On Day 5, it stopped raining.
For the length of the production, the out-of-town chunk of the production (myself, Ben Moseley, AD Jennifer Hegarty, Production Designer Jen Saguraro, Tina Frank from the Art Department, Sound guy Xander McGrouther (replacing Paul Quirk, who was only available for part of the shoot), and 2nd AC in training Charlotte Bagshaw) are all staying at the house of filmmaker Dawn Furness. There's about a half a bar of Wifi there, if you stand by the window and hold your computer at an angle, and according to that it isn't supposed to rain on Day 5. It's even sunny out all afternoon and on the way up to the location.
And then we get there and it pours for about 10 minutes, which is just long enough to make everything wet, especially the tall grass in the field where Ben and I will be setting up the 2K. So much for dry clothes.
Today's challenge is to light a tree fort (yes, a tree fort) on the other side of the river, about 100 yards downstream from where we lit on Day 3. Downstream means closer to the barns, which is theoretically a good thing.
It also means we have to get the 2K across the river via a walking bridge the Runners have built out of pallets and other random wooden things they've found laying around. It's safe, but when you mix in the rain and the mud, it's not the ideal thing to carry a heavy light across. It needs to go down the hill to get to that, then up a hill and through a gate so that we can get it to the only place where it'll be able to hit the tree fort, and even then you're looking at a moon that's at best on the same axis as the actors.
Augmenting the moon is our usual assortment of Redheads, 2 on each side of the river, gelled green and pointing up at the canopy of trees all around the tree fort, the idea being that if you've got nothing but blackness behind actors in a scene like this, it looks pretty dull. But, some indication of foliage in the distance, blurry and out of focus but definitely there, adds perspective to the scene. If nothing else, it helps sell the illusion that we are in fact in the woods, which we actually are.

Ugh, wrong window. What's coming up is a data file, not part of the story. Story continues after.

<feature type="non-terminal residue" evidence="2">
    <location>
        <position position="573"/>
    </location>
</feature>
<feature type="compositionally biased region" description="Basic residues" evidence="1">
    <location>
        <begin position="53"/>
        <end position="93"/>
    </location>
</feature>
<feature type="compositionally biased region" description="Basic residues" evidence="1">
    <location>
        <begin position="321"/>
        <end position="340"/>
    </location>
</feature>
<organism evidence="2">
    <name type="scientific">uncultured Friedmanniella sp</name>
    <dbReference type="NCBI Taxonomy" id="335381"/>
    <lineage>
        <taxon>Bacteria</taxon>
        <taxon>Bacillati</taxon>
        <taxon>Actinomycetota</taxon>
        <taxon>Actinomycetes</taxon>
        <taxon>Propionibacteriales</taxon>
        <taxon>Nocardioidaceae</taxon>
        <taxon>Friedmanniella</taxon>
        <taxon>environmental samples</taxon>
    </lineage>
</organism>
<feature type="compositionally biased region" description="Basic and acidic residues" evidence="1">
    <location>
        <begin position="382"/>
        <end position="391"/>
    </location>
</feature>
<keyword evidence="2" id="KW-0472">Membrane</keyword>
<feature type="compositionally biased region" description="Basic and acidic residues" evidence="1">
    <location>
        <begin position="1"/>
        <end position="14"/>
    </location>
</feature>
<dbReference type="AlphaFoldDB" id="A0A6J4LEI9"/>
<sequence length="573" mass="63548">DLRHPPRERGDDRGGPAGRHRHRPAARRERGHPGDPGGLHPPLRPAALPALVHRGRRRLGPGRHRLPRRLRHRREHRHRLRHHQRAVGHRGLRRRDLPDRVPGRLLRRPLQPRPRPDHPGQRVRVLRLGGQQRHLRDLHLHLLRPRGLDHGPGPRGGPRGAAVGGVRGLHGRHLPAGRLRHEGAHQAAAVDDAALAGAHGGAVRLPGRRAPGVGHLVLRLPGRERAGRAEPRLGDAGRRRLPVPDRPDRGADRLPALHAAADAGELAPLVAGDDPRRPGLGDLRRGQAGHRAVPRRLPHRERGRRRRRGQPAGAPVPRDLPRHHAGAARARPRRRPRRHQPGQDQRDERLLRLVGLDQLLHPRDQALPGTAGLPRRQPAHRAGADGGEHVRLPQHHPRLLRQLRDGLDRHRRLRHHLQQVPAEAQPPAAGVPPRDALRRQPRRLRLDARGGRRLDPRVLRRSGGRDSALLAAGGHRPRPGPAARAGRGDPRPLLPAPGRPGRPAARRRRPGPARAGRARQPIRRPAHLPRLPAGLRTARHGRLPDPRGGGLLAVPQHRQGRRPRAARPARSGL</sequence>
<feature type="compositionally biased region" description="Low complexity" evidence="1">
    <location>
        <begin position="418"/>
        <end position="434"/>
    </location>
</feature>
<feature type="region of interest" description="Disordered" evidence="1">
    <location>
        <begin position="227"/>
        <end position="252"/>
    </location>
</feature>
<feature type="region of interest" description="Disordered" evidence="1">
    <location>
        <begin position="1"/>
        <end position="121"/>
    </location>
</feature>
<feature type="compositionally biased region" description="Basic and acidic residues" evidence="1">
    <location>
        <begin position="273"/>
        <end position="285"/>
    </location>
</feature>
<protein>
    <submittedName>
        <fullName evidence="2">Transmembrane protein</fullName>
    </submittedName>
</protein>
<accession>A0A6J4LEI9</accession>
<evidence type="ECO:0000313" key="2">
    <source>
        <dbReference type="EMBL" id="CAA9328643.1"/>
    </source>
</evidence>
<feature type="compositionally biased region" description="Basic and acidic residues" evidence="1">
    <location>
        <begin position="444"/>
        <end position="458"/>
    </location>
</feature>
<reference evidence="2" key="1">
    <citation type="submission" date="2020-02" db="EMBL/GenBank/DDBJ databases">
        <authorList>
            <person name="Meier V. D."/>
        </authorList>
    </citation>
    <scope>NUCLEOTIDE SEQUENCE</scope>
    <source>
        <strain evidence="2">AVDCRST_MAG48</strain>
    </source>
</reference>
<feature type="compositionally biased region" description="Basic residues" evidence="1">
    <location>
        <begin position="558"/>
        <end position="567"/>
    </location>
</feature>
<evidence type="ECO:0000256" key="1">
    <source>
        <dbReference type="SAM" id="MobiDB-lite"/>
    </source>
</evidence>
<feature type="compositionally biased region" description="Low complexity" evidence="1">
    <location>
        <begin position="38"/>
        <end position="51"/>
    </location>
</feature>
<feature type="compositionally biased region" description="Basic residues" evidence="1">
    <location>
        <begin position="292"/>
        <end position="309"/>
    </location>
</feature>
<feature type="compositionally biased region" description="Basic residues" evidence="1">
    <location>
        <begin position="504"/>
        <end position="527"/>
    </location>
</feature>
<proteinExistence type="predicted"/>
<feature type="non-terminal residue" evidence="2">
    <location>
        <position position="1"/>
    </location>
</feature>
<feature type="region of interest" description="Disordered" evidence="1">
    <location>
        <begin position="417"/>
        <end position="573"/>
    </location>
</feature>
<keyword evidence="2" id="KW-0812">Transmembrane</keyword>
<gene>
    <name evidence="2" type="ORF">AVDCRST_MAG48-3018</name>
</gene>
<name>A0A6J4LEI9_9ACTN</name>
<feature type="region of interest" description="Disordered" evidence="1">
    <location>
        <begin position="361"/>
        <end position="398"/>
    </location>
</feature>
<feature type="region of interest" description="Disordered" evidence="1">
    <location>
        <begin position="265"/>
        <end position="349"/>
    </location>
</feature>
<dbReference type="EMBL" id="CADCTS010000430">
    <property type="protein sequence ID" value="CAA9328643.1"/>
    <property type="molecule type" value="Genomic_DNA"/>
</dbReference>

Think of it this way: there's no point in going to all the trouble of filming in the fucking woods if it looks like we might have shot the damn thing on a soundstage.
By this point, we've got this pretty well down to a science. It's not all that complicated. It's just a question of execution. The only hitch in the system is that today they want to put a practical in the tree fort, and even that is pretty simple. The hardest part is catching the extension cord as it's being thrown up fifteen or so feet.
We don't even have to flip the lights. Suddenly I've got a pretty easy assignment.
The problem is, there's not a whole lot to take pictures of. All the light is focused on the tree fort, and it isn't strong enough or big enough to hold extra people. Down below, at the base of the tree, is pretty dark.
Of course, that's only a small part of what's going on. While it's still light out and we're setting lights, it's obvious that something bad is about to happen. No one is happy, even more so than yesterday.
"Have you ever been on a film where the crew mutinied?" I ask Ben.
It's to the point where it isn't a question of if things are going to fall apart, but when.
It's strange, because our G&E team is mostly out of the picture for all of this. We run around, setting lights and stringing cables while there's all this bickering and anger going on. We see it--you'd be blind not to--but it doesn't affect us all that much, really. It does, but it doesn't.